Big Bang Theory or Two and a Half Men kind of person, though.
That's good. Mainly because that's like comparing a hotdamn razor toothed bengal tiger to Earth's mightiest dunce--the cane toad. It's not even the same species of show, the craft isn't there in the first place let alone the talent.
It's kind of interesting, and I know if ASR were around he'd have some thoughts on this, but we lump all these things together under the blanket term "sitcom" when they really shouldn't be. In fact, I'd say the golden era of sitcoms was the early to mid 90's. Friends and Frasier are remarkable for a lot of things, not the least of which is maintaining a certain level of quality for ten years when elsewhere the format became both distilled and by-numbers; Everybody Loves Raymond marking (to me) the sitcom shift towards canned laughter (reminder that a studio audience and simplistic, repeatable
plots. Like, Two and Half Men is as similar to Seinfeld as Seinfeld is to Family Ties. None of that is to say that there aren't ones I like now (It's Always Sunny in Philadelphia) or in the 2000's, or ones I hated from pre-1995; but nostalgia aside that era (and specifically Seinfeld) levelled up the genre.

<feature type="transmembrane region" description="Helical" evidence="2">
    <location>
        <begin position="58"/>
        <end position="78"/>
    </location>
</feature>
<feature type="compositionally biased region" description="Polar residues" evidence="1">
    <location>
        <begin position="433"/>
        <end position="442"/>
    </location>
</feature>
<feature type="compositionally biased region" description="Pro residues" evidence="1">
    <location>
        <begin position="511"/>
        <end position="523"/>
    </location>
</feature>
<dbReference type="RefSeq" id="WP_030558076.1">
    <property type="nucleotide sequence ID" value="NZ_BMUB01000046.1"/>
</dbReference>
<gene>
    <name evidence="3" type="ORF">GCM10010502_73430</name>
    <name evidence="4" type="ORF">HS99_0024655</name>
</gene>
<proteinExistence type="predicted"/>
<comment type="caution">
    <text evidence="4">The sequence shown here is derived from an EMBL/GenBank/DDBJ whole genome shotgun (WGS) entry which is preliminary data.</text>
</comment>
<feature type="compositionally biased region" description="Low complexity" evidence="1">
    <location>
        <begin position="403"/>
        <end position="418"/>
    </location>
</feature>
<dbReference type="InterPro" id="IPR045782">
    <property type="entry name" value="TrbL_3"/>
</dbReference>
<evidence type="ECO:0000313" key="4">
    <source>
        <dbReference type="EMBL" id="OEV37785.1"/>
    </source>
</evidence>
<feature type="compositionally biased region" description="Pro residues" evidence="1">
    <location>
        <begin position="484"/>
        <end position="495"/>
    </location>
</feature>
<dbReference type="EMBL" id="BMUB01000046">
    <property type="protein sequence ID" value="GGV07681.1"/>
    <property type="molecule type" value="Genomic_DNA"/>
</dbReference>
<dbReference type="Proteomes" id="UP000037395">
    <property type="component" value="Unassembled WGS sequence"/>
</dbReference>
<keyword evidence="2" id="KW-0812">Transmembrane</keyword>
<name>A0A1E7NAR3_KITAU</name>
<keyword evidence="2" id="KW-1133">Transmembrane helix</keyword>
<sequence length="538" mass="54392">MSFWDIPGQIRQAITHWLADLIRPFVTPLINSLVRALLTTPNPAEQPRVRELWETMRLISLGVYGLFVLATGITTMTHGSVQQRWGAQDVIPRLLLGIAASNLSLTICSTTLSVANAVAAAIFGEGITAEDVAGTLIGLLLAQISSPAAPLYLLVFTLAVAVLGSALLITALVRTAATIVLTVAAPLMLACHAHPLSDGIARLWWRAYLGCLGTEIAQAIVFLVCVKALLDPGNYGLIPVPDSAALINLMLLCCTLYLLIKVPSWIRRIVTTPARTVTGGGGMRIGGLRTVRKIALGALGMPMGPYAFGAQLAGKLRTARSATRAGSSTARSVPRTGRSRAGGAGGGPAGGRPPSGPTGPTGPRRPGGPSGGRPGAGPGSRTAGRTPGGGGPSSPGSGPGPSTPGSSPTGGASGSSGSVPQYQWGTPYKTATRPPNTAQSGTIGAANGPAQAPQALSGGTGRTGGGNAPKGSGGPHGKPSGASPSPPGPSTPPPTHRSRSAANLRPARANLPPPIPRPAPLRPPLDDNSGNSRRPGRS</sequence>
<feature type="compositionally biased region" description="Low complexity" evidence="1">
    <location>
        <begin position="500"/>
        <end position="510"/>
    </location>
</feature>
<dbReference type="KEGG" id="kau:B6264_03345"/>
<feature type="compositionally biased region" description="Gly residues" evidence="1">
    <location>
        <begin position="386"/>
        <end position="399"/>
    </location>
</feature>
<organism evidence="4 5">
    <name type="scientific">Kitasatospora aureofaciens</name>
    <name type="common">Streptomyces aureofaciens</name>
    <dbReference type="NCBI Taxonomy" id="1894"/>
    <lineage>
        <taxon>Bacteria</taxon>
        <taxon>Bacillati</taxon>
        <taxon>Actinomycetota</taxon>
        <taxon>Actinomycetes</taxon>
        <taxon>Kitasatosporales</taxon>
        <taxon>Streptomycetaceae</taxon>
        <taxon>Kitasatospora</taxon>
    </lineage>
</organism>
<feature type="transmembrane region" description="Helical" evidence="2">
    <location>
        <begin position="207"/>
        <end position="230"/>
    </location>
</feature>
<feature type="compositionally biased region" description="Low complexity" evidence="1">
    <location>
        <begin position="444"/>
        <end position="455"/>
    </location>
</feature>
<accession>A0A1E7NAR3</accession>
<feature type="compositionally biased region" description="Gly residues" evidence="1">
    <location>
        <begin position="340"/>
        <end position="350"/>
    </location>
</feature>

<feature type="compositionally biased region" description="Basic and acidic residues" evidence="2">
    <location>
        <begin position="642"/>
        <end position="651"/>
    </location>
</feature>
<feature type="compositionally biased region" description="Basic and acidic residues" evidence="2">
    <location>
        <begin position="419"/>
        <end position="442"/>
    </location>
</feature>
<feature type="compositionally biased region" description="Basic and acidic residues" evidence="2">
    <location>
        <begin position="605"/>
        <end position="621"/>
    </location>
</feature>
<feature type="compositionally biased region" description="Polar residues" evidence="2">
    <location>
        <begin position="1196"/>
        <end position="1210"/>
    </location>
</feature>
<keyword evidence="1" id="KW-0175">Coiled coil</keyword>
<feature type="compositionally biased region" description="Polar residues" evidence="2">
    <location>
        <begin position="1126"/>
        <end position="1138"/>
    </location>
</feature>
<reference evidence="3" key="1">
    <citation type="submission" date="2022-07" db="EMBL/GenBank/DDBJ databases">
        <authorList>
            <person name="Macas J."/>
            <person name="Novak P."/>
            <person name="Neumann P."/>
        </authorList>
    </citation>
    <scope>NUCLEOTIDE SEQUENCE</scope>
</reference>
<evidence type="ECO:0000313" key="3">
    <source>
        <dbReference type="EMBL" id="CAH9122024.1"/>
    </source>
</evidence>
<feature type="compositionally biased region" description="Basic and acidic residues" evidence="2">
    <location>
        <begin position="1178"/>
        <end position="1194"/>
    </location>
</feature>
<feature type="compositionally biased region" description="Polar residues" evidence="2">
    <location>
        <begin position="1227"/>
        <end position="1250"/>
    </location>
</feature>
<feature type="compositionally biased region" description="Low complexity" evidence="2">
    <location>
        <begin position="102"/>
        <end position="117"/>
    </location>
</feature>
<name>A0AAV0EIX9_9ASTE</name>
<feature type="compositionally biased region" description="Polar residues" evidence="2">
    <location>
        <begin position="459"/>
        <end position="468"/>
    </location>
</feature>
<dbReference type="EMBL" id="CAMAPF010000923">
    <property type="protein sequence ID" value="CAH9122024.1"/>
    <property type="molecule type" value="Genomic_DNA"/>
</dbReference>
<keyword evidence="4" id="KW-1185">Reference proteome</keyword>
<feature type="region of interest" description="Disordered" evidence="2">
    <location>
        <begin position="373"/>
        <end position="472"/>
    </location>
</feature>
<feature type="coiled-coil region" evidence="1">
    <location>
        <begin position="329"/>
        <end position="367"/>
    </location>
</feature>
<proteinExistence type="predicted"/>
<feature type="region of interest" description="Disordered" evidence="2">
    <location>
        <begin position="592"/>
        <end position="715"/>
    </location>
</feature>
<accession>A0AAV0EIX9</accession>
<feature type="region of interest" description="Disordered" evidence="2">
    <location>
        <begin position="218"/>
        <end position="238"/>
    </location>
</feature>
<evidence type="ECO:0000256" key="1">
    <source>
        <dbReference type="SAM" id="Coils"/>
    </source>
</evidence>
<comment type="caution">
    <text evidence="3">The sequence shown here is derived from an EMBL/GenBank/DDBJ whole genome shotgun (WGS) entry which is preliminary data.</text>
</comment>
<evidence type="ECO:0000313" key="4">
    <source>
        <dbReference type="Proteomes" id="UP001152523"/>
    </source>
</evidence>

Sorry for the ramble, I realized I was a passionate sitcom-guy just a few years ago, but I grew up watching a lot of them (and they were considered crap-tv before Seinfeld changed that) so I guess I learned a ton. Even if you haven't watched Seinfeld, I think this doc on it is still pretty interesting on how it changed the landscape of comedy on television
(could make you enjoy the show more when you do check it out).
And for the record I still think King of the Hill is the best animated true-sitcom ever made.